The Potential Perils of Natural Horsemanship Part 2: Natural for whom? Challenging the myths 

The second part of The Potential Perils of Natural Horsemanship challenges some common beliefs inherent in the practice of natural horsemanship. The ‘alpha’ & the dangers of dominance “Dominance hierarchies, alpha positions or leadership in social groups of horses are man-made concepts that should not form the basis of human-horse interactions” (ISES, 2017). If a trainer/handler […]

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The Potential Perils of Natural Horsemanship Part 1: Round-pen training

  With advances in welfare science and equitation science, great strides have been made in horsemanship, training, and veterinary practices. We now have a much richer understanding of equine cognition, learning abilities, social needs and behaviour, which all play an important role in the evolution of species appropriate training and handling techniques. Natural horsemanship (NH) […]

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A Guiding Statement for Equine Welfare

Another Equine Guelph course has come to an end. For the final activity, we were encouraged to develop a Guiding Life Statement for Equine Welfare and a few goals to guide us as responsible members of the industry, with welfare as a priority. I thought this would be an appropriate place to share the statement and […]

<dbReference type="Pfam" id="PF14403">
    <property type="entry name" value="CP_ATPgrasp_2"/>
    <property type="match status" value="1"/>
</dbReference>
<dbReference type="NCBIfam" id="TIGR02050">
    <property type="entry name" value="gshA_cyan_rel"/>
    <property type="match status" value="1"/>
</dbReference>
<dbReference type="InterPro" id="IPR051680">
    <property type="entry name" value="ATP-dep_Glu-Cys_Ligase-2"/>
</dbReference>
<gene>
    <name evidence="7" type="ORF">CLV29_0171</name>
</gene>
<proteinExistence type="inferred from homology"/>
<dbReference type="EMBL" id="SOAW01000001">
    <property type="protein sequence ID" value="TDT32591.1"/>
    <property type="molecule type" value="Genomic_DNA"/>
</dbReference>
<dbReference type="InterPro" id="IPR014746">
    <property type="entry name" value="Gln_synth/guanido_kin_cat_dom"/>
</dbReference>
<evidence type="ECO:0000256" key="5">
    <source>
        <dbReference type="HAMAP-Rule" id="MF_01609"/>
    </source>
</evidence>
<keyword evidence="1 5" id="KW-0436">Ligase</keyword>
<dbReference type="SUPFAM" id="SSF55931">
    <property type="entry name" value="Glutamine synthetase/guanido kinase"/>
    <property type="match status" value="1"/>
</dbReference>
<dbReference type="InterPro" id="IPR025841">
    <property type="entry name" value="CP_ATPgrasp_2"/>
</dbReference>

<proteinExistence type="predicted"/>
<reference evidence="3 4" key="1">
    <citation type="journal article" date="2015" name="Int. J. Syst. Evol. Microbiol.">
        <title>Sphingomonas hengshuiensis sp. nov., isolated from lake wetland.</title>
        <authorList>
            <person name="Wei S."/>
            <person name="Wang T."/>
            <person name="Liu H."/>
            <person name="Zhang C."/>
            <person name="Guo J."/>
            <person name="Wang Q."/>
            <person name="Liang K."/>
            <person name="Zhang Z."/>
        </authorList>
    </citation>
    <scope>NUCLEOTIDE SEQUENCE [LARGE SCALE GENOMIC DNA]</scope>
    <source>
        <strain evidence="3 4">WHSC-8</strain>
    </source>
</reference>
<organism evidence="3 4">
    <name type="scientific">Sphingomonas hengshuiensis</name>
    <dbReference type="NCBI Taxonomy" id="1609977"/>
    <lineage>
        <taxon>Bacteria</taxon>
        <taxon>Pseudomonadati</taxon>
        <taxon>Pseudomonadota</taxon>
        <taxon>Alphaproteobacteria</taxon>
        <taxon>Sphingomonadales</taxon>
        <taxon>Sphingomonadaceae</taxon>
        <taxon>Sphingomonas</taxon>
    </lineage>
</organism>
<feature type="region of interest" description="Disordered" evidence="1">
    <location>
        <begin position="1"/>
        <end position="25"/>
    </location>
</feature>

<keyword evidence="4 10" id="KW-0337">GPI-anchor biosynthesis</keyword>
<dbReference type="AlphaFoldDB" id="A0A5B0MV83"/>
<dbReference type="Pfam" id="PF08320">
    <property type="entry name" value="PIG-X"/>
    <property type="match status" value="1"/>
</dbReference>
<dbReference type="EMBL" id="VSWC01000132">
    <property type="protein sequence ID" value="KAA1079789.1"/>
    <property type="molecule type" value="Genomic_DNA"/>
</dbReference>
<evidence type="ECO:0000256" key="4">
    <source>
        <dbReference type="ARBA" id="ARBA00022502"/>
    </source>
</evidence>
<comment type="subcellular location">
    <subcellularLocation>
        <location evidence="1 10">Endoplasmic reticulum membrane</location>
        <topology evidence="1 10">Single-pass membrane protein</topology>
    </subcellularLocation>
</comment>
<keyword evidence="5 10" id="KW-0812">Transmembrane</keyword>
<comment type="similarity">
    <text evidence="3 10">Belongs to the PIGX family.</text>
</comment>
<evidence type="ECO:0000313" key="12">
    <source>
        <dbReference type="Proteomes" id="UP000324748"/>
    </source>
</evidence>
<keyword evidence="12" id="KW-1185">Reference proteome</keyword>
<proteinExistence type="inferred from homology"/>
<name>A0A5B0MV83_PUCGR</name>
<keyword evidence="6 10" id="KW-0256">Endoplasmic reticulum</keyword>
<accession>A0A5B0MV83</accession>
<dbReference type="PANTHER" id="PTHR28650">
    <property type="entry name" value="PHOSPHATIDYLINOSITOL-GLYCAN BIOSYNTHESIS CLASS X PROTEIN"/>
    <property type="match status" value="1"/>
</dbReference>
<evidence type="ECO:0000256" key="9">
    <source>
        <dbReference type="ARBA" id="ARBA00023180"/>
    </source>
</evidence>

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I Heart Equine Guelph

My 4th course with Equine Guelph began this week, Equine Welfare. The instructor is the director of the program, who also instructed the Equine Industry course I took last term. At the beginning of both courses she has encouraged students to reflect on our experience with horses, the role(s) we play within the equine industry […]

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Equitation Science

While scrolling my Facebook newsfeed this morning, I noticed a question from Hippologic,  What horse book would you like to recommend to experienced equestrians? Two books immediately came to mind, Equine Behaviour by Paul McGreevy and Equitation Science by Paul McGreevy & Andrew McLean It also ties into a question asked in the Equine Industry course I recently […]

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